The Australian Outback is one of the most unforgiving landscapes on the planet, with temperatures reaching as high as 60 degrees celsius during the summer months.Any road trip to this sparsely populated area, needs to be carefully planned. This helps minimise the risk of a mishap. The most important consideration is arguably your choice of vehicle. With searing heat, dirt roads and kangaroos to contend with, your vehicle has to be reliable.

To help get you through this iconic Australian region safely, we’ve rounded up five of the best vehicles for an Aussie Outback adventure.

1. Ford Falcon Station Wagon

Source: Wikipedia

Second-Hand Price Range: $1,000-8,000

Main Plus Points: Spacious, cheap, easy to source spare parts, large boot space, cheap insurance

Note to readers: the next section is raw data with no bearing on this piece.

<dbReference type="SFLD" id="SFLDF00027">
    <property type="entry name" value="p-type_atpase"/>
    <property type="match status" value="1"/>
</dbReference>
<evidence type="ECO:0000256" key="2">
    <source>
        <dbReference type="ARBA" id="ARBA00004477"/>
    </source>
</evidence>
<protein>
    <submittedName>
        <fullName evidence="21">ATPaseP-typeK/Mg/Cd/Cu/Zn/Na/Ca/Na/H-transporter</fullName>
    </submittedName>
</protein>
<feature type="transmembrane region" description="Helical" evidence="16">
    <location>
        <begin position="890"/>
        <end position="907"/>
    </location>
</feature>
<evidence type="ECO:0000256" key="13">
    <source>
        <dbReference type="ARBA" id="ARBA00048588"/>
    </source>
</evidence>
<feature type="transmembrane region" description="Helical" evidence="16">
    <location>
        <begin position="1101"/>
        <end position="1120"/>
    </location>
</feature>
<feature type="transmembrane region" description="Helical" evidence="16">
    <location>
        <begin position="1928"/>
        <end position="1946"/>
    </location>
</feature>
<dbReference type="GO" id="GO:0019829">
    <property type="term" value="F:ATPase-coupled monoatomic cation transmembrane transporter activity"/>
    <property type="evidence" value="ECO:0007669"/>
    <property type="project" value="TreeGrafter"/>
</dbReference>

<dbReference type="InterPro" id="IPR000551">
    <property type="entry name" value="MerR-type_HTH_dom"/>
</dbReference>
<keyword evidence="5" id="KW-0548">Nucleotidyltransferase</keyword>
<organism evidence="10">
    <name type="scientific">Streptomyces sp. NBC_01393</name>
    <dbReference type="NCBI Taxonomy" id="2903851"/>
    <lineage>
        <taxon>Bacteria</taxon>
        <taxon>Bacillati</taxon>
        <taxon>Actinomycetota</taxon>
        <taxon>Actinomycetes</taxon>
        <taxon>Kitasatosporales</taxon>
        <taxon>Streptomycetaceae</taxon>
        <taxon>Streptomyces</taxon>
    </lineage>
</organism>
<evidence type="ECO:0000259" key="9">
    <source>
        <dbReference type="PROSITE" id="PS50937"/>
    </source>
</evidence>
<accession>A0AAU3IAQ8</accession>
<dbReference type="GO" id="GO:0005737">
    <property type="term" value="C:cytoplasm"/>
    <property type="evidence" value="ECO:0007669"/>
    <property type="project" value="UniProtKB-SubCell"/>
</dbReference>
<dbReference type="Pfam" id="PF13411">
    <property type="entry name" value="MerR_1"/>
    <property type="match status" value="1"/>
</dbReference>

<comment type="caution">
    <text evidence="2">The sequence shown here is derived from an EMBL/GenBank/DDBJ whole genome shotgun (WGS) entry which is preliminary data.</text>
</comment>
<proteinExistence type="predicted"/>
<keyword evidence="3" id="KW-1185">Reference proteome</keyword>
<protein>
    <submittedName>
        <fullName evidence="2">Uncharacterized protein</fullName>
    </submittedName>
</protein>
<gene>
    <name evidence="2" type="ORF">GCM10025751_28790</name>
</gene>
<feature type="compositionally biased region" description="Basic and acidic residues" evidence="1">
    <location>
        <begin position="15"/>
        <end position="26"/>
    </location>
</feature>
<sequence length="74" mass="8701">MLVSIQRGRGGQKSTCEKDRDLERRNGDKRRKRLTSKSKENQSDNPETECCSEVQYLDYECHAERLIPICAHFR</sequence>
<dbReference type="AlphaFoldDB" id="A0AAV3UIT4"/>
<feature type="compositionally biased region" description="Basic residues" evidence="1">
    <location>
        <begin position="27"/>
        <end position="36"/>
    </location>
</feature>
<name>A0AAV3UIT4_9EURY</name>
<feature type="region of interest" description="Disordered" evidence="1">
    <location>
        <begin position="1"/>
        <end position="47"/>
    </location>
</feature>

Drawbacks: Windows can become dislodged when down and can’t be wound back up

Perfect for: The backpacker on a budget

The Falcon was one of the most popular cars in Australia during the 80s and 90s. Its large size and modest styling meant that it suited both suburban families and countryside farmers equally well. However, thanks to the emergence of the ute, the Falcon’s popularity began to wane. Ford manufactured its final model in 2016. Despite this, the Falcon continues to be a common sight on Australian roads. This is in part due to its popularity with backpackers.

The Falcon Wagon is almost the ideal car for a long road trip. It’s spacious enough to comfortably fit four, and has a large boot space to fit a wide variety of luggage. In fact, the boot is so big, it can be transformed into a temporary bedroom. The vehicle has a strong reputation for reliability. Even if the worst does come to worst, it’s easy to source spare parts from any nearby garage.

2. VW Kombi Van

Second-Hand Price Range: $5,000 -25,000

Main Plus Points: Iconic style, free accommodation, envious looks, easy to source parts, spacious, roof space, resale value

Drawbacks: Good Kombis can cost A LOT, slow top speed, poor battery, rust

Perfect for: The beach bum that loves to surf